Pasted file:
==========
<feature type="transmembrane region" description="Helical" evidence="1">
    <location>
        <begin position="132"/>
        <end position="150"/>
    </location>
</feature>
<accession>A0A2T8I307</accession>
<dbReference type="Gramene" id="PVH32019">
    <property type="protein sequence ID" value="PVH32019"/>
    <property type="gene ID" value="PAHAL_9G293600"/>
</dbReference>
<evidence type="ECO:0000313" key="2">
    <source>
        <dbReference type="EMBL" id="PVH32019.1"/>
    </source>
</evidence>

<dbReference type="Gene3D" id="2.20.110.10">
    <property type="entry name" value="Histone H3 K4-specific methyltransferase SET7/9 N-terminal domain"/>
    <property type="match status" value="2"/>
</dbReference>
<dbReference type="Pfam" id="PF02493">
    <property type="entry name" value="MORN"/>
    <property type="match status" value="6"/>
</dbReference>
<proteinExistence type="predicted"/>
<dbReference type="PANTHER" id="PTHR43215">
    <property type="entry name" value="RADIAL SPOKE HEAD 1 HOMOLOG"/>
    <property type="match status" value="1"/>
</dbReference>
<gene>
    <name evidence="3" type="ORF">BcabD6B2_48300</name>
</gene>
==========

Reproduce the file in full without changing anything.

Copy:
<feature type="transmembrane region" description="Helical" evidence="1">
    <location>
        <begin position="132"/>
        <end position="150"/>
    </location>
</feature>
<accession>A0A2T8I307</accession>
<dbReference type="Gramene" id="PVH32019">
    <property type="protein sequence ID" value="PVH32019"/>
    <property type="gene ID" value="PAHAL_9G293600"/>
</dbReference>
<evidence type="ECO:0000313" key="2">
    <source>
        <dbReference type="EMBL" id="PVH32019.1"/>
    </source>
</evidence>

<dbReference type="Gene3D" id="2.20.110.10">
    <property type="entry name" value="Histone H3 K4-specific methyltransferase SET7/9 N-terminal domain"/>
    <property type="match status" value="2"/>
</dbReference>
<dbReference type="Pfam" id="PF02493">
    <property type="entry name" value="MORN"/>
    <property type="match status" value="6"/>
</dbReference>
<proteinExistence type="predicted"/>
<dbReference type="PANTHER" id="PTHR43215">
    <property type="entry name" value="RADIAL SPOKE HEAD 1 HOMOLOG"/>
    <property type="match status" value="1"/>
</dbReference>
<gene>
    <name evidence="3" type="ORF">BcabD6B2_48300</name>
</gene>